In the Groups section on the Profile Overview tab of individual profiles, tags display for each group linked to this profile, along with its linking properties. For example, if “New York Flagship Store” is listed on someone’s profile for the “Closest Store” and “Favorite Store” profile properties, then the tag on their profile will display as such:

New York Flagship Store | Closest Store | Favorite Store

Defining customer segments using group properties

You can define BlueConic customer segments based on a mix of profile and group properties. This also allows you to target profiles based on the activities of others in the same group. For example, you could offer a promotion to all profiles at one company (or household) based on recent events or browsing habits of others at that company (or in that household).

This example shows how to define a BlueConic customer segment on the Segments page using both a profile property (recent high engagement) plus a group property (company size), to create a segment of profiles of highly engaged profiles of people employed by large companies with more than 1,000 employees:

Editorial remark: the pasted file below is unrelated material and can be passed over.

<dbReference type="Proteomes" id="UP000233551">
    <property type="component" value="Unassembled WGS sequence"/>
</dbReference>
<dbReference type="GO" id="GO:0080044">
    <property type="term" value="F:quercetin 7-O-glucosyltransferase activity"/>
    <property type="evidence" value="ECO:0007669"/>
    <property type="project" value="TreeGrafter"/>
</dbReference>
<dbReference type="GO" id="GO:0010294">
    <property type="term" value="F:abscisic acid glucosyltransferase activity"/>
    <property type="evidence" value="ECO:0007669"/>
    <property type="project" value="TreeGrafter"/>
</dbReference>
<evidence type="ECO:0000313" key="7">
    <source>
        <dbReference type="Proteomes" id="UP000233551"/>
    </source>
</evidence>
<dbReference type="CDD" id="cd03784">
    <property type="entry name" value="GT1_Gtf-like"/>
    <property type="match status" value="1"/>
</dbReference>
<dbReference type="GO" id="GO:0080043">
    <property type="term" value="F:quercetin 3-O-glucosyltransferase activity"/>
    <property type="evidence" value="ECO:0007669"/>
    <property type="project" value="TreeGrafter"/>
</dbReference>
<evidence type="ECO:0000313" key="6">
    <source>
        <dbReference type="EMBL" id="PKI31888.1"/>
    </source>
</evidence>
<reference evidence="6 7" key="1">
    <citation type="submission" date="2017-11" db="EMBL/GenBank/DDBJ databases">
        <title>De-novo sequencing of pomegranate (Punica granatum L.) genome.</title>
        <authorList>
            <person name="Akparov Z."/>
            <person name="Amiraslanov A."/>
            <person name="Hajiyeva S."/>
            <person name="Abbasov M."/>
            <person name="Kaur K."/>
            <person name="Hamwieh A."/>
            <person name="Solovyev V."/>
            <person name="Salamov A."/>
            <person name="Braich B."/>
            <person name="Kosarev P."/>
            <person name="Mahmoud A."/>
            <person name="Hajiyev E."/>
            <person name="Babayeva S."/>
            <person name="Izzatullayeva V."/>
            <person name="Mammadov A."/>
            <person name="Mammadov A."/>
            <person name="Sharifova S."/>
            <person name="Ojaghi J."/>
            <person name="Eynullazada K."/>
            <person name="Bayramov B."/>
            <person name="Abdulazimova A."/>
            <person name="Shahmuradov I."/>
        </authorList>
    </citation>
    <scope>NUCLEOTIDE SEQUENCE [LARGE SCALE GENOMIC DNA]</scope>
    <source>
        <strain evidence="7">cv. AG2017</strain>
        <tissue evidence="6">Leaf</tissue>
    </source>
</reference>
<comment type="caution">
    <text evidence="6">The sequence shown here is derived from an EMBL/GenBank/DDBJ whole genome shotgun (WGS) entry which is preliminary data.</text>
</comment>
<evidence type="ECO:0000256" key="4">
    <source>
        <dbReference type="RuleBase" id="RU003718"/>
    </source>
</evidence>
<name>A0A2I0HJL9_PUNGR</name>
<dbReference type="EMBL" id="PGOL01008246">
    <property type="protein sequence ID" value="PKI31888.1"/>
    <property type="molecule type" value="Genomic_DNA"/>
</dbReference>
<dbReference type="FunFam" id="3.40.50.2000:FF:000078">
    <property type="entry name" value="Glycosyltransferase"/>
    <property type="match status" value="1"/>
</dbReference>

How do I create a customer segment based on group properties in BlueConic?

How do I define a customer segment in BlueConic using group properties?

You can also define a customer segment using specific profile properties linked to groups. (These properties are included in the Select Condition dropdown when building a segment.)

For instance, if you created a “Strategic buyer with company” profile property and you’re looking to build a segment of strategic buyers employed in Boston, you would create this condition using the steps below:

City (Strategic buyer with company) = Boston

  1. Select the “Strategic buyer with company” option from the Select Condition dropdown.
  2. Select the “City” option, which is a group property of the group type Company.
  3. Select “Boston” from the list of values displayed.

Learn more about BlueConic Groups

Contact your BlueConic Customer Success Manager to learn more about adding groups to BlueConic.